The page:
Ash and Meaghan have been exiled from their Courts... but that doesn't take away the looming threat of the Iron Court.
So you can probably guess what "The Iron Queen" is about, now that Kagawa's heroine has finally gotten together with her wintry prince. The first half of this book is kind of fragmented, but Kagawa neatly ties off the whole storyline of the false king of the Iron Fey -- and throws in a rather shocking twist that I did NOT see coming.
Exiled from their Courts, Ash and Meaghan start tying off various plot threads -- they go hunting for tokens so they can free Meaghan's stepfather from the Leanansidhe, and retreat to a woodland lodge so Ash can teach Meaghan to fight. Meaghan also discovers that Puck was involved in her dad's abduction, but she still needs his help to master Summer magic.
Then Oberon and Mab make Meaghan an offer -- they will lift the banishments of Ash, Puck and Meaghan if she goes into Iron Fey territory and kills the false king. Since she inherited Machina's Iron power, she is the only one who can stop the Iron Court from destroying the other Courts. But achieving that might take away what she loves most.
It takes awhile for "Iron Queen" to achieve liftoff -- the first half of the book is dedicated to wrapping up plot threads from the last two books, and prepping Meaghan for whatever is ahead. However, the second half is really excellent, particularly a climactic twist that Kagawa blindsides us with in the final chapters. If there wasn't another book coming out, I would be demanding she write one.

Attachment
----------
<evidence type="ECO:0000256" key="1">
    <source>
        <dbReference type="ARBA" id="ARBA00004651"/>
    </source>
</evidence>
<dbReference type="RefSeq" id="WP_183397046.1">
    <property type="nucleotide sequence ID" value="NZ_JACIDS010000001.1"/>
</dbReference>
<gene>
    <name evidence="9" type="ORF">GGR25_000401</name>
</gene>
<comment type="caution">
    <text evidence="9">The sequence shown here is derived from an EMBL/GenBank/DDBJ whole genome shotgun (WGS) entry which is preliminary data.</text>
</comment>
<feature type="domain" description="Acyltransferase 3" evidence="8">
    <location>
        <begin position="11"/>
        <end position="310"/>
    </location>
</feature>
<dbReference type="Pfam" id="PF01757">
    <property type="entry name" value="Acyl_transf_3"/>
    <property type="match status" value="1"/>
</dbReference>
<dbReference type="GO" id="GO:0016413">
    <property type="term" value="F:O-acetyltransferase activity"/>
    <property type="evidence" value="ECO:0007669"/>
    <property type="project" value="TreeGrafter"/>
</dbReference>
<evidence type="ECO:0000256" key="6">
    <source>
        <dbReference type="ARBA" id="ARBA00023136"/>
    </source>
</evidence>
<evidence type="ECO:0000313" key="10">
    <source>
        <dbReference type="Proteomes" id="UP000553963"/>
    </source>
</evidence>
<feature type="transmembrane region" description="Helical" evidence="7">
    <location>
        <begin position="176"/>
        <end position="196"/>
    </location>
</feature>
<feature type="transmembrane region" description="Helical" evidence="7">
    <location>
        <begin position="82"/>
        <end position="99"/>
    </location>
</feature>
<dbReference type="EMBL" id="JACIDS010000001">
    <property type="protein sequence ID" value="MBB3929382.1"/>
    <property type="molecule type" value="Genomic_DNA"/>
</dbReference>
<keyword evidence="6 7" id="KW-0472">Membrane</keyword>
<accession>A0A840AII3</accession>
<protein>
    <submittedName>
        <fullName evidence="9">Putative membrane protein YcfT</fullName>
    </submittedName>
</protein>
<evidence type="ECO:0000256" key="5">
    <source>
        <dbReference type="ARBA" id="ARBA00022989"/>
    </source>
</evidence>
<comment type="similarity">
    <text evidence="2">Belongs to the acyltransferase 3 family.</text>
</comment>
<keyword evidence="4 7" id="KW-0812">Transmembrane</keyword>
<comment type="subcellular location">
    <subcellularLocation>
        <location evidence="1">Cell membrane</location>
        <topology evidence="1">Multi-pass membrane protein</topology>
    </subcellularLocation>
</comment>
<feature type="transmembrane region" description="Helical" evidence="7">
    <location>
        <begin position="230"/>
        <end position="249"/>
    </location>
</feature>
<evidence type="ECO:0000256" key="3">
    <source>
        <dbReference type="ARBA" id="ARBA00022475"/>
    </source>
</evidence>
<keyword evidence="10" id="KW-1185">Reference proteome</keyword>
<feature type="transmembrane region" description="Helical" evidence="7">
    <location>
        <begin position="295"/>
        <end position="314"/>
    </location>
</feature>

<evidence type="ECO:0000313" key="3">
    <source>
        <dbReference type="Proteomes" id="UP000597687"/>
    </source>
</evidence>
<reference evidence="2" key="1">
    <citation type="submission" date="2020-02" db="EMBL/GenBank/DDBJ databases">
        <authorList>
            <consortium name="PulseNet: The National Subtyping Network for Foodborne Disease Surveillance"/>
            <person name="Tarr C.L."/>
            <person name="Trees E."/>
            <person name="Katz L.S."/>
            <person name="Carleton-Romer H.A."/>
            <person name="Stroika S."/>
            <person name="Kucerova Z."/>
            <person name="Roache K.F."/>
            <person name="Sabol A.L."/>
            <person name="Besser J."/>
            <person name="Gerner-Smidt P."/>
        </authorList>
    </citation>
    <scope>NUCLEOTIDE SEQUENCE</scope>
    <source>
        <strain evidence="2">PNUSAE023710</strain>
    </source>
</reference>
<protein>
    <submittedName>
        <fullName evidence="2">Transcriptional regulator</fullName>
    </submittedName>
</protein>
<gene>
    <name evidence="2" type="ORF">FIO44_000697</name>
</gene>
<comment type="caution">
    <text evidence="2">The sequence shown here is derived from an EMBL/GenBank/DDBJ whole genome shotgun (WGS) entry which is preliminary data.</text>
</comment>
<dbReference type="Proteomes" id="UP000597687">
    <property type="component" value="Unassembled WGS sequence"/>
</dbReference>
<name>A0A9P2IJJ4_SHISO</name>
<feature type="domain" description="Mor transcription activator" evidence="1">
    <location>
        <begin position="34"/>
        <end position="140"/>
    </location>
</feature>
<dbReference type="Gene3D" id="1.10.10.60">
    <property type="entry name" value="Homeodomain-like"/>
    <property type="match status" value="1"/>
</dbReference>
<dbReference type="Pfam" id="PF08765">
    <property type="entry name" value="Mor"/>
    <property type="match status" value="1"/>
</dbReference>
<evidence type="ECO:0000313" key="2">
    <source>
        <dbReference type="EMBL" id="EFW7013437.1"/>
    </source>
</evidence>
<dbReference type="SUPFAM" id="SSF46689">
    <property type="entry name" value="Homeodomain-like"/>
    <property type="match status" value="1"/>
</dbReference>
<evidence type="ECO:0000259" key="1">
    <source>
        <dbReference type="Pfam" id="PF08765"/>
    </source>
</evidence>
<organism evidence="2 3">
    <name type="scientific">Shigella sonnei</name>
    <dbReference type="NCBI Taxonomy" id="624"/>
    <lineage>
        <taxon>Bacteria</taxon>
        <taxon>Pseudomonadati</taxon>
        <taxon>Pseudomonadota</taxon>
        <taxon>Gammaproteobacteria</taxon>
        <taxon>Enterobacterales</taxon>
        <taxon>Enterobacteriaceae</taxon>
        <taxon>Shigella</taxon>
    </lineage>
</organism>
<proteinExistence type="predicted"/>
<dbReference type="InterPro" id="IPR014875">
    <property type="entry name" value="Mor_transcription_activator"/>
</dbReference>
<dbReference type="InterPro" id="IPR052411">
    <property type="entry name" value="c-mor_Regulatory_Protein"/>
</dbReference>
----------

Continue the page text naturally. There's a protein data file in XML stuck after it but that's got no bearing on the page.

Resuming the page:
And Kagawa's atmospheric, richly-detailed writing shimmers, whether she's describing the chilly technofaeries or the haunting decay of New Orleans graveyards. The Faerie world feels somewhat less dangerous and more distant than it did in the last few books, but then again, Meaghan and Ash spend more time in the mortal world.
Meaghan goes through a lot of wrenching emotional issues in this book -- her romance with Ash hits some speed-bumps, and she has to deal with her unraveling friendship with Puck and the secrets he's kept from her. One of the most moving, powerful subplots in the story is her desperation to regain her father, who spends much of the book in a semi-amnesiac haze.
Julie Kagawa wraps up some of the many plot threads in "The Iron Queen," but the door is left open for a forthcoming sequel. Wrenching, powerful, a little disjointed.